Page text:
You are not currently logged in.
Access your personal account or get JSTOR access through your library or other institution:
If You Use a Screen ReaderThis content is available through Read Online (Free) program, which relies on page scans. Since scans are not currently available to screen readers, please contact JSTOR User Support for access. We'll provide a PDF copy for your screen reader.
Policing Effectiveness Depends on Relatedness and Group Size
Bartosz Walter, Elisabeth Brunner and Jürgen Heinze
The American Naturalist
Vol. 177, No. 3 (March 2011), pp. 368-376
Stable URL: http://www.jstor.org/stable/10.1086/658396
Page Count: 9
Since scans are not currently available to screen readers, please contact JSTOR User Support for access. We'll provide a PDF copy for your screen reader.
Preview not available
AbstractCohesion of social groups requires the suppression of individual selfishness. Indeed, worker egg laying in insect societies is usually suppressed or punished through aggression and egg removal. The effectiveness of such “policing” is expected to increase with decreasing relatedness, as inclusive fitness of group members is more strongly affected by selfish worker reproduction when group members are less closely related to each other. As inclusive fitness is also influenced by the costs and benefits of helping, the effectiveness of policing should decrease with increasing colony size, because the costs for the whole colony from selfish worker reproduction are proportionally reduced in large groups. Here, we show that policing effectiveness in colonies of the ant Temnothorax unifasciatus is low in large groups and high in small groups when relatedness is high. When we experimentally decreased the relatedness in groups, the policing effectiveness reached the same high level as in small, highly related groups, irrespective of group size. Therefore, our results indicate that policing effectiveness is simultaneously shaped by relatedness and group size, that is, an ecological factor. This may have major implications for testing policing across species of animals.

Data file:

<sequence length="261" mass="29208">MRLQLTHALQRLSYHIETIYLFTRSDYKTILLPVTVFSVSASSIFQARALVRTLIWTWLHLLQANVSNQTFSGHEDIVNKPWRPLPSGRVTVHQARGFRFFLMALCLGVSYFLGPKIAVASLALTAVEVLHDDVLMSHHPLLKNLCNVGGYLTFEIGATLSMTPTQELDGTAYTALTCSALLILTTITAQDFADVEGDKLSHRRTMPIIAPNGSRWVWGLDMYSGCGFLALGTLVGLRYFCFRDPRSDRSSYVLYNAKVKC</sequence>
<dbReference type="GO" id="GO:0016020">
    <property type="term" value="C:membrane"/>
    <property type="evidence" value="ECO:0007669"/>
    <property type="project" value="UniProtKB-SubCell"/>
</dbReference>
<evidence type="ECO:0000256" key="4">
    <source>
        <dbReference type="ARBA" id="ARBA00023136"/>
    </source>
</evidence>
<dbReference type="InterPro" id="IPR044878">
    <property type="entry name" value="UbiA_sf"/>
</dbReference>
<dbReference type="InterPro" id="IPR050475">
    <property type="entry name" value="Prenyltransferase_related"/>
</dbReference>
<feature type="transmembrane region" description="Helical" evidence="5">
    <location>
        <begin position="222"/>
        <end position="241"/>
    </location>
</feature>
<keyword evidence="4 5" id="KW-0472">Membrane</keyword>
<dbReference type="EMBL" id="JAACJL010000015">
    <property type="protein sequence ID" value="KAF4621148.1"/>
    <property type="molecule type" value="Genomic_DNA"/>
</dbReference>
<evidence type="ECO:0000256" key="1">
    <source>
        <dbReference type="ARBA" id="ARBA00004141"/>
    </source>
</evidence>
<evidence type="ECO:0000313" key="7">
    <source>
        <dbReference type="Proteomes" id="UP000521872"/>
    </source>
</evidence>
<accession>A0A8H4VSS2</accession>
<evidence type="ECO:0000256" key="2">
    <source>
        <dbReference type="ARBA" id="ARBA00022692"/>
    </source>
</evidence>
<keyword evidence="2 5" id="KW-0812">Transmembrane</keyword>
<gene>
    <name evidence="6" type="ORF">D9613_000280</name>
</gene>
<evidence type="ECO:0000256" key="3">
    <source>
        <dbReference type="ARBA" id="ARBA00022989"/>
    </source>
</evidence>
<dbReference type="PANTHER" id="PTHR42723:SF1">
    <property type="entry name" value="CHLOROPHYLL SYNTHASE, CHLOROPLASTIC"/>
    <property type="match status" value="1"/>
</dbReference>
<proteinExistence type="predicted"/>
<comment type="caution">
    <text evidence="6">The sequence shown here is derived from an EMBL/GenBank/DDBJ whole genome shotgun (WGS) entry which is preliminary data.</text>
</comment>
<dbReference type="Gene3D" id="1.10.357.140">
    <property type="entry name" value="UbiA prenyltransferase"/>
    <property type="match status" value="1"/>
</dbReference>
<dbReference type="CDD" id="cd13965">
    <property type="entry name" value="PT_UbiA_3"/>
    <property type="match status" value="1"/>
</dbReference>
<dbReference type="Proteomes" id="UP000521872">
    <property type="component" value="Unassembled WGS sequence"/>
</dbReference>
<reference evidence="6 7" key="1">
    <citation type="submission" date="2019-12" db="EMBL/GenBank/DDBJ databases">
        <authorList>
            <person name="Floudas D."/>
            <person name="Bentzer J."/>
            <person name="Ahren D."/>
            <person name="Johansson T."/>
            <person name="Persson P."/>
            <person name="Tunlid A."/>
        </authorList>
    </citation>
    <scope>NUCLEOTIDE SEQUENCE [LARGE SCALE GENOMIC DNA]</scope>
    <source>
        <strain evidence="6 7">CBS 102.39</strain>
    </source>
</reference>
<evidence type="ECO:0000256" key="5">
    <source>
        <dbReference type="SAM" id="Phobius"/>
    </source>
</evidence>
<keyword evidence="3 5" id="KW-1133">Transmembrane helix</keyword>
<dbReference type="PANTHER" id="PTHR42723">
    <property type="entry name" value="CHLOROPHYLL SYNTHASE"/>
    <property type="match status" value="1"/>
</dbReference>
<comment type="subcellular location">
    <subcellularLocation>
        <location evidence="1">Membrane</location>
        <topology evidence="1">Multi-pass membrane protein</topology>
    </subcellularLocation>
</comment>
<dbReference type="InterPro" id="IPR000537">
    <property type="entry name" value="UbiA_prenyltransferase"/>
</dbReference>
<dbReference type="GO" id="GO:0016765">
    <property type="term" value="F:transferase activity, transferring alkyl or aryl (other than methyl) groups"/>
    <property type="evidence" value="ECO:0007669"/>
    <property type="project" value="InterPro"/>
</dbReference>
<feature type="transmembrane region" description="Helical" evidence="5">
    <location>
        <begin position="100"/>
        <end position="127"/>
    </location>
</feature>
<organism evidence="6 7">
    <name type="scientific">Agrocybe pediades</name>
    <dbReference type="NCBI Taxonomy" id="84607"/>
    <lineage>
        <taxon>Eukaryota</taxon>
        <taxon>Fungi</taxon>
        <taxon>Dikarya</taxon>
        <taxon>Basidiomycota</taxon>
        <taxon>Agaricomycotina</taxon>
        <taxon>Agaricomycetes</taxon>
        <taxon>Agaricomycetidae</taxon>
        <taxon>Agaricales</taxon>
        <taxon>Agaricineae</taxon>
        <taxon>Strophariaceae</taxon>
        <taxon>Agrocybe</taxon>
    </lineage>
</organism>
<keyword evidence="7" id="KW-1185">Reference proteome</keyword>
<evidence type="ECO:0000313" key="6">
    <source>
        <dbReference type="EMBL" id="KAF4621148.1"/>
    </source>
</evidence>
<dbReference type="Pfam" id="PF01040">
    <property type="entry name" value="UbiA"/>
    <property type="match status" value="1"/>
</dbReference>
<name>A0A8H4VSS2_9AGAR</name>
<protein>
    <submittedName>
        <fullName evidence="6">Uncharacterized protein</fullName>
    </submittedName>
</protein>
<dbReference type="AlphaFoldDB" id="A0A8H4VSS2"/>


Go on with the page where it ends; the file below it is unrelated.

© 2011 by The University of Chicago. All rights reserved.